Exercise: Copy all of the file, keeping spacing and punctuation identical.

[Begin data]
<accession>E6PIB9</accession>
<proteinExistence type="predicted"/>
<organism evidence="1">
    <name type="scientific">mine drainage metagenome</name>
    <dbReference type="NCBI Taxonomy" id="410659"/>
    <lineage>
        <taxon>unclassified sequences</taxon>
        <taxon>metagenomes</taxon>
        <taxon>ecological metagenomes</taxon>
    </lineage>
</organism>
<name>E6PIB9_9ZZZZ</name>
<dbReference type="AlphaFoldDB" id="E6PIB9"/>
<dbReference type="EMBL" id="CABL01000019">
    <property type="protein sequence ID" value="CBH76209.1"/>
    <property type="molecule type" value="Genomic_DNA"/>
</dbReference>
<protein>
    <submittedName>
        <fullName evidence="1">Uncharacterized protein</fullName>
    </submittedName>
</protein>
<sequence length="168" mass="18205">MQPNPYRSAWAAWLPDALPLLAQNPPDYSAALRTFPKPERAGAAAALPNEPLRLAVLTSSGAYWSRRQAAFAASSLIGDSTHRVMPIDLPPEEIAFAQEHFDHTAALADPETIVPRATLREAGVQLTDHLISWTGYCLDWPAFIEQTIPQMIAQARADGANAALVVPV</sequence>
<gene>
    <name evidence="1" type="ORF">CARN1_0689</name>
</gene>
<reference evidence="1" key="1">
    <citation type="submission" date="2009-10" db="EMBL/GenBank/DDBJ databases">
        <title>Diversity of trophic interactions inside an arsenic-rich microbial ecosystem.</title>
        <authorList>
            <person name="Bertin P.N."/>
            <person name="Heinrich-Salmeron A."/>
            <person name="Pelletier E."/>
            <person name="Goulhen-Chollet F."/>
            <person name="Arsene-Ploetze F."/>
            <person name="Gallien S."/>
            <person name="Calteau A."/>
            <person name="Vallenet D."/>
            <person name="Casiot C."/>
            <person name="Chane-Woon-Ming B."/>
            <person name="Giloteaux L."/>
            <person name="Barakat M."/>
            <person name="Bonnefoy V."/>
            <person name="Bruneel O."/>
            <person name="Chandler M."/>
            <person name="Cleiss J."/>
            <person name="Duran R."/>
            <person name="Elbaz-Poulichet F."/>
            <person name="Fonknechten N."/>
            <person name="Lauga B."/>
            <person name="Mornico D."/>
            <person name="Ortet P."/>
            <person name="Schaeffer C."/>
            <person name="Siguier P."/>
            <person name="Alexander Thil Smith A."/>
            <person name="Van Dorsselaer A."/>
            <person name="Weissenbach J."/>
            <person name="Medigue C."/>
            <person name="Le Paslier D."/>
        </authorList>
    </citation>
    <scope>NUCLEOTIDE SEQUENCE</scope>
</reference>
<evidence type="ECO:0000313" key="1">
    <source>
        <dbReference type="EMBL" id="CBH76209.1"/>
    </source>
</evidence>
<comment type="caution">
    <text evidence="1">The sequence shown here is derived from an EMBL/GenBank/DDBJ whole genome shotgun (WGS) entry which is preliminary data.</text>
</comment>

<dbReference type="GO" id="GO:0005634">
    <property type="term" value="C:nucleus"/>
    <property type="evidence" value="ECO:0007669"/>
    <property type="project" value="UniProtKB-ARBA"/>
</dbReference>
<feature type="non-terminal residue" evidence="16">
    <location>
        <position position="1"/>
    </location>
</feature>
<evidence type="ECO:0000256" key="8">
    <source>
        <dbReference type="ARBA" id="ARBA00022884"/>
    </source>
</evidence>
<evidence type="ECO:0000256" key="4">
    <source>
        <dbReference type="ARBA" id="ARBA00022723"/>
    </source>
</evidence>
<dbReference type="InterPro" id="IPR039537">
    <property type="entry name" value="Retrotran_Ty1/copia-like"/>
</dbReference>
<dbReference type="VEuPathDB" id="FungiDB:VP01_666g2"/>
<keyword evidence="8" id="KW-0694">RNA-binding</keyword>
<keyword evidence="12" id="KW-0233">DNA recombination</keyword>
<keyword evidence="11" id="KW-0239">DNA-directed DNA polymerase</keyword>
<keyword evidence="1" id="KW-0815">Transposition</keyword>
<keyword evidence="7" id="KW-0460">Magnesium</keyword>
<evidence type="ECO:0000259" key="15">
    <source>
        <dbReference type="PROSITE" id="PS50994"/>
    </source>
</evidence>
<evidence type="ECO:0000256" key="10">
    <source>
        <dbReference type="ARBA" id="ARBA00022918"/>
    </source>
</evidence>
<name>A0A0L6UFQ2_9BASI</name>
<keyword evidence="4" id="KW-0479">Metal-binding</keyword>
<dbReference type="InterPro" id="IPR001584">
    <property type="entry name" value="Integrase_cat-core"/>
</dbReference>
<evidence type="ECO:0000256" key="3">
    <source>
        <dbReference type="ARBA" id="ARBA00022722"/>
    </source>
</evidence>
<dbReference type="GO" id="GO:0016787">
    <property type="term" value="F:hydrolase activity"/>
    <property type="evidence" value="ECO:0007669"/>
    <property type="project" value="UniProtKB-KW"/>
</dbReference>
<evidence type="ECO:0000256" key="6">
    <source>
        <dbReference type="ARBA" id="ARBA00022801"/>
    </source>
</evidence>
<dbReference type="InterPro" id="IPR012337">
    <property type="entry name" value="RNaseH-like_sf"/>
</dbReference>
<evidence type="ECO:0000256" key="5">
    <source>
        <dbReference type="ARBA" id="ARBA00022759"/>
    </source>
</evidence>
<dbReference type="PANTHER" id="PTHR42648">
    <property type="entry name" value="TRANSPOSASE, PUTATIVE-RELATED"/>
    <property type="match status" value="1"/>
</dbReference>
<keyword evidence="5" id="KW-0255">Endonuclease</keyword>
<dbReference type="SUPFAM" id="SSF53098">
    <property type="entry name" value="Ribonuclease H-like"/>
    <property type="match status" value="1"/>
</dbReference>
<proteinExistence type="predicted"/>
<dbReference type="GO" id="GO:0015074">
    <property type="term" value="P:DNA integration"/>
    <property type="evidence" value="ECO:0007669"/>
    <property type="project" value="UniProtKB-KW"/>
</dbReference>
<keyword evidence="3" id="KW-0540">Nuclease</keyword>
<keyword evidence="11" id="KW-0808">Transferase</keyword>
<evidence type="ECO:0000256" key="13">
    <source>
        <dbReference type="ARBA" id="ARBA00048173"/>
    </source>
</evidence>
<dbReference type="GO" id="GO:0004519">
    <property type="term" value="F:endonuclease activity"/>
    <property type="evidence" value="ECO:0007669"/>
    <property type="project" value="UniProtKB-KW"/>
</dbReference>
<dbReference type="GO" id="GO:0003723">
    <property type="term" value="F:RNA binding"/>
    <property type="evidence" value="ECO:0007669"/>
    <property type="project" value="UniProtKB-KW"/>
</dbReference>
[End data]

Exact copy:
<accession>E6PIB9</accession>
<proteinExistence type="predicted"/>
<organism evidence="1">
    <name type="scientific">mine drainage metagenome</name>
    <dbReference type="NCBI Taxonomy" id="410659"/>
    <lineage>
        <taxon>unclassified sequences</taxon>
        <taxon>metagenomes</taxon>
        <taxon>ecological metagenomes</taxon>
    </lineage>
</organism>
<name>E6PIB9_9ZZZZ</name>
<dbReference type="AlphaFoldDB" id="E6PIB9"/>
<dbReference type="EMBL" id="CABL01000019">
    <property type="protein sequence ID" value="CBH76209.1"/>
    <property type="molecule type" value="Genomic_DNA"/>
</dbReference>
<protein>
    <submittedName>
        <fullName evidence="1">Uncharacterized protein</fullName>
    </submittedName>
</protein>
<sequence length="168" mass="18205">MQPNPYRSAWAAWLPDALPLLAQNPPDYSAALRTFPKPERAGAAAALPNEPLRLAVLTSSGAYWSRRQAAFAASSLIGDSTHRVMPIDLPPEEIAFAQEHFDHTAALADPETIVPRATLREAGVQLTDHLISWTGYCLDWPAFIEQTIPQMIAQARADGANAALVVPV</sequence>
<gene>
    <name evidence="1" type="ORF">CARN1_0689</name>
</gene>
<reference evidence="1" key="1">
    <citation type="submission" date="2009-10" db="EMBL/GenBank/DDBJ databases">
        <title>Diversity of trophic interactions inside an arsenic-rich microbial ecosystem.</title>
        <authorList>
            <person name="Bertin P.N."/>
            <person name="Heinrich-Salmeron A."/>
            <person name="Pelletier E."/>
            <person name="Goulhen-Chollet F."/>
            <person name="Arsene-Ploetze F."/>
            <person name="Gallien S."/>
            <person name="Calteau A."/>
            <person name="Vallenet D."/>
            <person name="Casiot C."/>
            <person name="Chane-Woon-Ming B."/>
            <person name="Giloteaux L."/>
            <person name="Barakat M."/>
            <person name="Bonnefoy V."/>
            <person name="Bruneel O."/>
            <person name="Chandler M."/>
            <person name="Cleiss J."/>
            <person name="Duran R."/>
            <person name="Elbaz-Poulichet F."/>
            <person name="Fonknechten N."/>
            <person name="Lauga B."/>
            <person name="Mornico D."/>
            <person name="Ortet P."/>
            <person name="Schaeffer C."/>
            <person name="Siguier P."/>
            <person name="Alexander Thil Smith A."/>
            <person name="Van Dorsselaer A."/>
            <person name="Weissenbach J."/>
            <person name="Medigue C."/>
            <person name="Le Paslier D."/>
        </authorList>
    </citation>
    <scope>NUCLEOTIDE SEQUENCE</scope>
</reference>
<evidence type="ECO:0000313" key="1">
    <source>
        <dbReference type="EMBL" id="CBH76209.1"/>
    </source>
</evidence>
<comment type="caution">
    <text evidence="1">The sequence shown here is derived from an EMBL/GenBank/DDBJ whole genome shotgun (WGS) entry which is preliminary data.</text>
</comment>

<dbReference type="GO" id="GO:0005634">
    <property type="term" value="C:nucleus"/>
    <property type="evidence" value="ECO:0007669"/>
    <property type="project" value="UniProtKB-ARBA"/>
</dbReference>
<feature type="non-terminal residue" evidence="16">
    <location>
        <position position="1"/>
    </location>
</feature>
<evidence type="ECO:0000256" key="8">
    <source>
        <dbReference type="ARBA" id="ARBA00022884"/>
    </source>
</evidence>
<evidence type="ECO:0000256" key="4">
    <source>
        <dbReference type="ARBA" id="ARBA00022723"/>
    </source>
</evidence>
<dbReference type="InterPro" id="IPR039537">
    <property type="entry name" value="Retrotran_Ty1/copia-like"/>
</dbReference>
<dbReference type="VEuPathDB" id="FungiDB:VP01_666g2"/>
<keyword evidence="8" id="KW-0694">RNA-binding</keyword>
<keyword evidence="12" id="KW-0233">DNA recombination</keyword>
<keyword evidence="11" id="KW-0239">DNA-directed DNA polymerase</keyword>
<keyword evidence="1" id="KW-0815">Transposition</keyword>
<keyword evidence="7" id="KW-0460">Magnesium</keyword>
<evidence type="ECO:0000259" key="15">
    <source>
        <dbReference type="PROSITE" id="PS50994"/>
    </source>
</evidence>
<evidence type="ECO:0000256" key="10">
    <source>
        <dbReference type="ARBA" id="ARBA00022918"/>
    </source>
</evidence>
<name>A0A0L6UFQ2_9BASI</name>
<keyword evidence="4" id="KW-0479">Metal-binding</keyword>
<dbReference type="InterPro" id="IPR001584">
    <property type="entry name" value="Integrase_cat-core"/>
</dbReference>
<evidence type="ECO:0000256" key="3">
    <source>
        <dbReference type="ARBA" id="ARBA00022722"/>
    </source>
</evidence>
<dbReference type="GO" id="GO:0016787">
    <property type="term" value="F:hydrolase activity"/>
    <property type="evidence" value="ECO:0007669"/>
    <property type="project" value="UniProtKB-KW"/>
</dbReference>
<evidence type="ECO:0000256" key="6">
    <source>
        <dbReference type="ARBA" id="ARBA00022801"/>
    </source>
</evidence>
<dbReference type="InterPro" id="IPR012337">
    <property type="entry name" value="RNaseH-like_sf"/>
</dbReference>
<evidence type="ECO:0000256" key="5">
    <source>
        <dbReference type="ARBA" id="ARBA00022759"/>
    </source>
</evidence>
<dbReference type="PANTHER" id="PTHR42648">
    <property type="entry name" value="TRANSPOSASE, PUTATIVE-RELATED"/>
    <property type="match status" value="1"/>
</dbReference>
<keyword evidence="5" id="KW-0255">Endonuclease</keyword>
<dbReference type="SUPFAM" id="SSF53098">
    <property type="entry name" value="Ribonuclease H-like"/>
    <property type="match status" value="1"/>
</dbReference>
<proteinExistence type="predicted"/>
<dbReference type="GO" id="GO:0015074">
    <property type="term" value="P:DNA integration"/>
    <property type="evidence" value="ECO:0007669"/>
    <property type="project" value="UniProtKB-KW"/>
</dbReference>
<keyword evidence="3" id="KW-0540">Nuclease</keyword>
<keyword evidence="11" id="KW-0808">Transferase</keyword>
<evidence type="ECO:0000256" key="13">
    <source>
        <dbReference type="ARBA" id="ARBA00048173"/>
    </source>
</evidence>
<dbReference type="GO" id="GO:0004519">
    <property type="term" value="F:endonuclease activity"/>
    <property type="evidence" value="ECO:0007669"/>
    <property type="project" value="UniProtKB-KW"/>
</dbReference>
<dbReference type="GO" id="GO:0003723">
    <property type="term" value="F:RNA binding"/>
    <property type="evidence" value="ECO:0007669"/>
    <property type="project" value="UniProtKB-KW"/>
</dbReference>